Modern maybe, but with lots of tradition too: Sérgio J. Matos combines natural raw materials with traditional production techniques, using lively colours and sensual shapes. Astonishing: Sérgio J. Matos produces functional creations in avant-garde clothing, with the aid of traditional Brazilian techniques – many of which had almost been forgotten. Since he opened his own design studio in 2010, he has received many national and international awards for his way of working.
Matos uses many natural materials like wood and straw to retain the slim, sensual lines inherent in Brazilian design culture. In an age of industrial design, he calls very strongly for crafting by hand. Sérgio J. Matos says: “Producing crafts by hand keeps the story of our ancestors alive. We must not forget in our increasingly automated world that craft can add great value to modern products”.
Brazil = Craft + Art
Brazil’s new design generation also has conceptual style to offer. The Rain studio likes to drift towards a more artistic domain.
A duo of designers known as Rain, namely architect Ricardo Innecco and product designer Mariana Ramos, specialise in designing furniture, lamps and decorative objects. Both these creatives come from Brasília – a city known for its modern architecture and urban planning – and moved to São Paulo in 2012. Their independent design studio Rain has been in operation since 2015. Among their most striking designs are a series of particularly unusual coffee tables with rounded corners whose sweeping, fluid shape is reminiscent of a swimming pool.
“Brazil is a huge country with a strong tradition of crafts, from ceramics to hand embroidery, and a multifaceted range of materials to use, from wood to pearls. The new generation of designers – and we would include ourselves in this – are certainly interested in contemporary design, new materials and production methods, but won’t forget their design origins or this country’s traditions,” say the design duo of their up-and-coming Brazilian contemporaries. How do they see their country compared to the European design scene? “In South America, the process of industrialisation began a lot later than in Europe. And since this country has real riches in terms of raw materials, Brazilian design is still strongly influenced by local, traditional crafts.”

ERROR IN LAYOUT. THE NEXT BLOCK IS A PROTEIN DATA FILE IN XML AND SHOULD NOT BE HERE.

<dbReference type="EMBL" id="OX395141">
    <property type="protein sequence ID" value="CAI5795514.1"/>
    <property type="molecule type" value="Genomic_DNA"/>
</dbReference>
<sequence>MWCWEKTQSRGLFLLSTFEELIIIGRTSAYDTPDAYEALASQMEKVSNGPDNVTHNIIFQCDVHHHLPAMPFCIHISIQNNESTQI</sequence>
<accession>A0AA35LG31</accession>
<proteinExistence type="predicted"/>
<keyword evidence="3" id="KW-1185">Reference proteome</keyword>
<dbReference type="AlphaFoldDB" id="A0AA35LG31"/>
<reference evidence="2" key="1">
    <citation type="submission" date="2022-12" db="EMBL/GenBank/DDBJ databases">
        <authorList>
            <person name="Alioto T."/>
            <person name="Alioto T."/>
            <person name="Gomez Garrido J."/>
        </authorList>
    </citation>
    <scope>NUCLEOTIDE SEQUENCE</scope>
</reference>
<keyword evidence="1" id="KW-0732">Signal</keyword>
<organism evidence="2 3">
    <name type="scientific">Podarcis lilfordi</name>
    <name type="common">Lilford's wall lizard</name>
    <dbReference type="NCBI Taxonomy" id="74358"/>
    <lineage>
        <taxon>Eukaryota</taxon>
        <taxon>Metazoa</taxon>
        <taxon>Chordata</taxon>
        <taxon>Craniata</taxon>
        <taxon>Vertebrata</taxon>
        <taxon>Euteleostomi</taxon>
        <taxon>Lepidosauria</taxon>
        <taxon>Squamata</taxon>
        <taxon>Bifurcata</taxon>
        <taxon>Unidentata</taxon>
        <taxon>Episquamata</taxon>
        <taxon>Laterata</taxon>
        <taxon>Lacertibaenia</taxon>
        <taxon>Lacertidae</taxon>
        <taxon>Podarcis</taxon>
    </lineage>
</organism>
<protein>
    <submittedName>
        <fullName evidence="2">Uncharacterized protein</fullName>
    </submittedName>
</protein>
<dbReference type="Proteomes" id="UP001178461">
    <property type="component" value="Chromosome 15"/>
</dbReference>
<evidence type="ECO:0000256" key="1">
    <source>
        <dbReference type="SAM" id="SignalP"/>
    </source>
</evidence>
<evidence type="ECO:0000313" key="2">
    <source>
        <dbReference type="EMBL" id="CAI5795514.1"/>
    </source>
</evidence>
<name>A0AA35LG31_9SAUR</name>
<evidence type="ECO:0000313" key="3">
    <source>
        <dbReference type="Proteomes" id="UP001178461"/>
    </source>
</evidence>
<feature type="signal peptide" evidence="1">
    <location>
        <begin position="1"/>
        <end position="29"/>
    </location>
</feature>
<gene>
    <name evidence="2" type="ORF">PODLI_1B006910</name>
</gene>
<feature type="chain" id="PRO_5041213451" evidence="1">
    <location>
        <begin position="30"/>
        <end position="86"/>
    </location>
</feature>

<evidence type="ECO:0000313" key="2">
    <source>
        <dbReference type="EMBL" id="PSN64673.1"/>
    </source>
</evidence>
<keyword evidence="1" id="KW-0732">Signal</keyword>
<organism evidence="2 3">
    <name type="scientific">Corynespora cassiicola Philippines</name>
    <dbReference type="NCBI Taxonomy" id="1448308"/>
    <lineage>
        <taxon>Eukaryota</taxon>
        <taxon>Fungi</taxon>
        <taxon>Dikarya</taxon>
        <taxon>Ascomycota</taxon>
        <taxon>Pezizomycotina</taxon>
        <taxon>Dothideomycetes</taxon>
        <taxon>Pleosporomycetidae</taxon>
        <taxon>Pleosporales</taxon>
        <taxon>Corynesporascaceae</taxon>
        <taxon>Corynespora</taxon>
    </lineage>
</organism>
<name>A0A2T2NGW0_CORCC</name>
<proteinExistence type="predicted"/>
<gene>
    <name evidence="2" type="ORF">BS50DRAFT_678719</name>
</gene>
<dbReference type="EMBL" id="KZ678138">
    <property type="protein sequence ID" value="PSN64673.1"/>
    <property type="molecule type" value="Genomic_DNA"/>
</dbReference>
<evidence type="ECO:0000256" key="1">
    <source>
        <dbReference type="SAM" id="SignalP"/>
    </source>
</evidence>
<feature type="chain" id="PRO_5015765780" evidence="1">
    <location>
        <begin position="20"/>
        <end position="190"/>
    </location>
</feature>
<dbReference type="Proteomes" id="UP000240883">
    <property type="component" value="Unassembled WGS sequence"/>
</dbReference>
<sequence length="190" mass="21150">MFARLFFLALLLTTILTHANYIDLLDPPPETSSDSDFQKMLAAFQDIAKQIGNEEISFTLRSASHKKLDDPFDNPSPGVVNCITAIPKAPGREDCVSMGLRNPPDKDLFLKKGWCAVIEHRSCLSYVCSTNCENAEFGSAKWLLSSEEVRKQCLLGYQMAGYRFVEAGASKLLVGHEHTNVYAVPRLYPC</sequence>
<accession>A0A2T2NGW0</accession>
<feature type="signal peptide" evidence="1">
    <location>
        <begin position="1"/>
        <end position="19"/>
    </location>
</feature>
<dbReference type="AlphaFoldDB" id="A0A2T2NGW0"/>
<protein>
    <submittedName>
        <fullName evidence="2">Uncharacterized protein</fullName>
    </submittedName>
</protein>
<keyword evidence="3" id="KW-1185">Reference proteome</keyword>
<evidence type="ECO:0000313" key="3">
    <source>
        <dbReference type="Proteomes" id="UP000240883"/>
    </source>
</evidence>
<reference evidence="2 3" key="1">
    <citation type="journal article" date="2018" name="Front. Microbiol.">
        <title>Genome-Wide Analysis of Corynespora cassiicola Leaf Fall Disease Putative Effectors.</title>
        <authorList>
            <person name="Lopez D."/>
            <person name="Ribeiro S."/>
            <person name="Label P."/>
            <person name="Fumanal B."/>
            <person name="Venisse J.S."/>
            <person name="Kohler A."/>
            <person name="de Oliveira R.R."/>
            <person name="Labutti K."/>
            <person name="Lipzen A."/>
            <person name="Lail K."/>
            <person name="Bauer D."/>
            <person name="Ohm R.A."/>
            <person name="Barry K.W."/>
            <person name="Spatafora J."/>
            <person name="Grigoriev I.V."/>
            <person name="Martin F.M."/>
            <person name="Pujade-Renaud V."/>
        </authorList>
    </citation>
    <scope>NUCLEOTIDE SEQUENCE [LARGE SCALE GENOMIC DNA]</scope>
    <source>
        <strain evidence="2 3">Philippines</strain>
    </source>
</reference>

Designer Brunno Jahara was born in 1979 and is well known in Europe. He came to Europe to study and work, before returning to Brazil.
Jahara initially studied industrial design in his home city of Rio de Janeiro, then moved to Italy where he studied architecture in Venice and worked at Fabrica for two years. Jahara’s personal creations are often strongly slanted towards industrial manufacturing and influenced by organic shapes, tropical themes and traditional materials. They have often been featured in European exhibitions, for example at the Milan Triennale, at the Pompidou Centre in Paris and at the Amsterdam Design Week. A cooperation with Portuguese porcelain manufacturers Vista Alegre certainly also helped raise his profile in Europe.
What does Jahara find typically Brazilian about his own designs? “I try to use in my creations materials, colours and shapes which I encounter in everyday life in Brazil. I now live back in Rio de Janeiro, which provides particular inspiration,” Jahara says. Sustainability is also important to him: “I try to use recycled materials and environmentally responsible production processes wherever possible, and I design objects to be used for a long time.”
Panel discussion at the Ambiente Academy
Focus on Design: The Brazil special presentation will be in Galleria 1 during Ambiente. The five designers and design studios in the spotlight will join a panel to discuss Design in Brazil at 13.15 on the Sunday of the fair at the Ambiente Academy in Hall 9.1.